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Observing the Uposatha (Sabbath)

The Pāli word uposatha means “observance,” and refers to the ancient Buddhist tradition of devoting a day to our practice, much like the Christian sabbath, which is a fine translation of the word. The Buddha strongly encouraged lay practitioners to keep the uposatha, as the texts at the bottom of this page indicate. Observing the uposatha day might be as …

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“Even two mountains of gold are not enough…”: Livelihood, scarcity, & the dukkha of individualism

It’s “Super Tuesday” as I write this, and though I’m mainly worried that the Dems will mess this up and the world will get another 4 years of the current situation, I’m also amazed. Never in my life have two of the leading contenders for president been strong progressives, each with intelligent progressive economic ideas that if enacted would change …

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“…incalculable, immeasurable”: The Blessings of Gift Economy

Once the Buddha was living at his most beloved monastery, a park given to the monastic community (saṅgha) by a passionate donor and community leader named Anāthapiṇḍika, outside the city of Sāvatthī. His two senior disciples, Sāriputta and Moggallāna, at that time were about 490 miles away, “wandering in the Southern Hills” with their own groups of students, and were …

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8 Yoga Texts Every Student Should Read

These excerpts are taken from the handout to our 20-hour YA-approved “Yoga Humanities” course: Intro to the History of Yoga: Philosophy, Practice, Transformation. Each excerpt is followed by a reflection question for use in class or individual study based on reflection questions in the course. Each of these excerpts is from a text that is central to its particular era, …

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“The ford where all the Buddhas cross”: Ethics as the ground of liberation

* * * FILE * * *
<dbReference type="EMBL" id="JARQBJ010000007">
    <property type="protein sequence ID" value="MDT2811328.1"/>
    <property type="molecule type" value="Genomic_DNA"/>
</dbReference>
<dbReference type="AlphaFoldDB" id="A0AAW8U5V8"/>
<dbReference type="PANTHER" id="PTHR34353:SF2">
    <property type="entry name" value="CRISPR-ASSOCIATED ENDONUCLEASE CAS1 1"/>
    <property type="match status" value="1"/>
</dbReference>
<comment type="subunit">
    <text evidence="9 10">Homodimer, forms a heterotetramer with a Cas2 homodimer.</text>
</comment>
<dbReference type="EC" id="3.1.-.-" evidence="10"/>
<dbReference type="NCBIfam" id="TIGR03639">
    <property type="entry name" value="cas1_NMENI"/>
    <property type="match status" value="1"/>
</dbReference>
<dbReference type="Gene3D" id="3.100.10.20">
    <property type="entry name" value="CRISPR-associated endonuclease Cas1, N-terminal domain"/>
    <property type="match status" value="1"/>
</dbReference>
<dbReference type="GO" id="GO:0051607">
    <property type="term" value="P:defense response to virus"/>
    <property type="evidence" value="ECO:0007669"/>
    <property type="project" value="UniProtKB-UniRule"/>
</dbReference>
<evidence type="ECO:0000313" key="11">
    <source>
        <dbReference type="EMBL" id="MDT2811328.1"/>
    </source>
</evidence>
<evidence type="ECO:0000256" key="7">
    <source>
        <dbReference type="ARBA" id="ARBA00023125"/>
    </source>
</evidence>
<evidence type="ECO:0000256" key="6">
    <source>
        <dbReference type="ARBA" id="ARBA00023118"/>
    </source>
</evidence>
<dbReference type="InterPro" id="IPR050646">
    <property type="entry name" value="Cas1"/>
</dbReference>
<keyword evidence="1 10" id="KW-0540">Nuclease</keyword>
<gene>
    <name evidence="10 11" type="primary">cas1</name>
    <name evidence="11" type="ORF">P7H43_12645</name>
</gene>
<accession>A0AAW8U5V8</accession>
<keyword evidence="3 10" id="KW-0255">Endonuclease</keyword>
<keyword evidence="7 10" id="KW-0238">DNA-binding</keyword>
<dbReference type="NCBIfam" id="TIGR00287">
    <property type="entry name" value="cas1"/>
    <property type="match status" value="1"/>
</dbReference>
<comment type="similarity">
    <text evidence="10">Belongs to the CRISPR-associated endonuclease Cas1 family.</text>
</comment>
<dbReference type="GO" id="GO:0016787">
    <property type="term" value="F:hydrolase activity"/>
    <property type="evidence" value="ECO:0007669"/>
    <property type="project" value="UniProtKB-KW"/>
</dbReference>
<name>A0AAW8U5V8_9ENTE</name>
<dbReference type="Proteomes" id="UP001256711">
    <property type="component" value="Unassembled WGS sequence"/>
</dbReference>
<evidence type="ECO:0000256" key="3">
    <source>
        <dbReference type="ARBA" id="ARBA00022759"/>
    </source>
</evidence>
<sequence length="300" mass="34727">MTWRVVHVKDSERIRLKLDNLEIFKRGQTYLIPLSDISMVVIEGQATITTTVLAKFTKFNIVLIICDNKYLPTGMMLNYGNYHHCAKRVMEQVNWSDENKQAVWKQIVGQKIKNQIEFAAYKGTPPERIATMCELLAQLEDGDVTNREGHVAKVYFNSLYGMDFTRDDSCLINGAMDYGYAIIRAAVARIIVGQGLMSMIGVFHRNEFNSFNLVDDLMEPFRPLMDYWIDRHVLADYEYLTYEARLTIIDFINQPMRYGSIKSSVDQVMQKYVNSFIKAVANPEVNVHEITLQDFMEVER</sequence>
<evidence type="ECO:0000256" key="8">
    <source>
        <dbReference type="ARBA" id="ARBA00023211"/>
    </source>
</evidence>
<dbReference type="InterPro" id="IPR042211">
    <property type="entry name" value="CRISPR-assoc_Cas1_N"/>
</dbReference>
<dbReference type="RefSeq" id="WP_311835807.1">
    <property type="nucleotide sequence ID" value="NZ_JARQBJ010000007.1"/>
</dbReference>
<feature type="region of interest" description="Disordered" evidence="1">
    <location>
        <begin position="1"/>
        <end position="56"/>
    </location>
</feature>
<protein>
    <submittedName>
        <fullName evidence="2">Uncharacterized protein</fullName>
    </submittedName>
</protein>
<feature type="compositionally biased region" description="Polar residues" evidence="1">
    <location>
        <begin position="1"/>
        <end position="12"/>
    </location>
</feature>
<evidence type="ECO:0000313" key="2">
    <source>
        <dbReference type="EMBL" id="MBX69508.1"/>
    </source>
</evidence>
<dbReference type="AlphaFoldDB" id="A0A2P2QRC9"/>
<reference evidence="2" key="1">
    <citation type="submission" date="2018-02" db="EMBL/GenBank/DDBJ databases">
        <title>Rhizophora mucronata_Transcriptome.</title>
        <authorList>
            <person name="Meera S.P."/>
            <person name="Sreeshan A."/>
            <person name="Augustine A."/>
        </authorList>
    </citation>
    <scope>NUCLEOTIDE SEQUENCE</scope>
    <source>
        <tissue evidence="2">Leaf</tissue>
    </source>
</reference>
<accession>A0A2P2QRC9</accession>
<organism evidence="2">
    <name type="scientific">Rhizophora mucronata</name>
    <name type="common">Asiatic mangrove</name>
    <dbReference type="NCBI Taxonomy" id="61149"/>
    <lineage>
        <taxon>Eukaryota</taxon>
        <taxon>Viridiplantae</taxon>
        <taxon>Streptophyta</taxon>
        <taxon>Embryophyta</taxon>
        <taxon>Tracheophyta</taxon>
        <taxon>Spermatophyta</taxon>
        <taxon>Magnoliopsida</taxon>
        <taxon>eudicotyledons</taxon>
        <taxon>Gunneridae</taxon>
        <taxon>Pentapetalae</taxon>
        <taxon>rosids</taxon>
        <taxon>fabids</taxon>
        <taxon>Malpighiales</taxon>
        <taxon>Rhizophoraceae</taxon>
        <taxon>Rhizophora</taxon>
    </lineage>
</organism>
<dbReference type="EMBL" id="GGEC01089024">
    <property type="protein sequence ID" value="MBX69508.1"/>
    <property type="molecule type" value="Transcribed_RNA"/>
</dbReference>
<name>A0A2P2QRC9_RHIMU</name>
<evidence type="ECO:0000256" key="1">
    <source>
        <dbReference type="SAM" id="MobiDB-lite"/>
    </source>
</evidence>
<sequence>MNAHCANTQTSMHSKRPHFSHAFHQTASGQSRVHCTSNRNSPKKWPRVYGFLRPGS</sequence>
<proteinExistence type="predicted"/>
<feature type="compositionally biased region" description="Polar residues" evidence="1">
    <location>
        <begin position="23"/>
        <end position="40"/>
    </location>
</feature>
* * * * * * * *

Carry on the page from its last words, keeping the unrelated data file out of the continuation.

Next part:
Continuing in our exploration of the Noble Eightfold Path, we’re entering the limbs of Right Speech, Action, and Livelihood, collectively known as the Ethics (sīla) section. A discourse called “The People of Sālā,” offering a standard list of the elements of Buddhist ethics, breaking down the limbs of Speech and Action into their subgroups, is at the bottom of the …

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Ancestral Trauma & the Insight into Previous Births

The Buddha’s insights into the nature of identity and its relationship with pain and distress are expressed in three important concepts: Dependent Origination (paṭiccasamuppāda), wandering (saṃsāra), and selflessness or insubstantiality (anattā). These are among the most challenging teachings in the tradition partly because they are based in phenomena that few practitioners can observe directly: past lives, the process of cause …

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Reflections on/of the Heart Sūtra

I began formal Zen practice in 1993, in a tiny rural monastery in the Jemez Mountains of northern New Mexico known as Bodhi Mandala (now Bodhi Manda — hippie era mistranslation finally corrected after 30-some years). They gave me a cot in a rickety old ex-Catholic dormitory, a black robe in two pieces called kimono and hakama that I had …

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The Consolation of Philosophy: Study as Path, Wisdom as Mother

When the 5th century Roman philosopher Boëthius was under house arrest for treason (he got on the wrong side of a political fight, basically), he wrote his best-seller, an allegorical play in which he is visited in prison by Philosophy, personified as a wisdom goddess. When she first arrives, he complains about his misfortune, especially after he had a faithful …

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“Like throwing loaded dice”: Right Intention, the root of skillful action

The second limb of the Noble Eightfold Path, and the all-important hinge from View (limb 1) into Action (limbs 3-5), is Right Intention, sammā-saṅkappa. (Here’s the talks from the first part of this series, on Right View.) And what, bhikkhus, is right intention? Intention of renunciation, intention of non-ill will, intention of harmlessness: this is called right intention. SN 45.8: …

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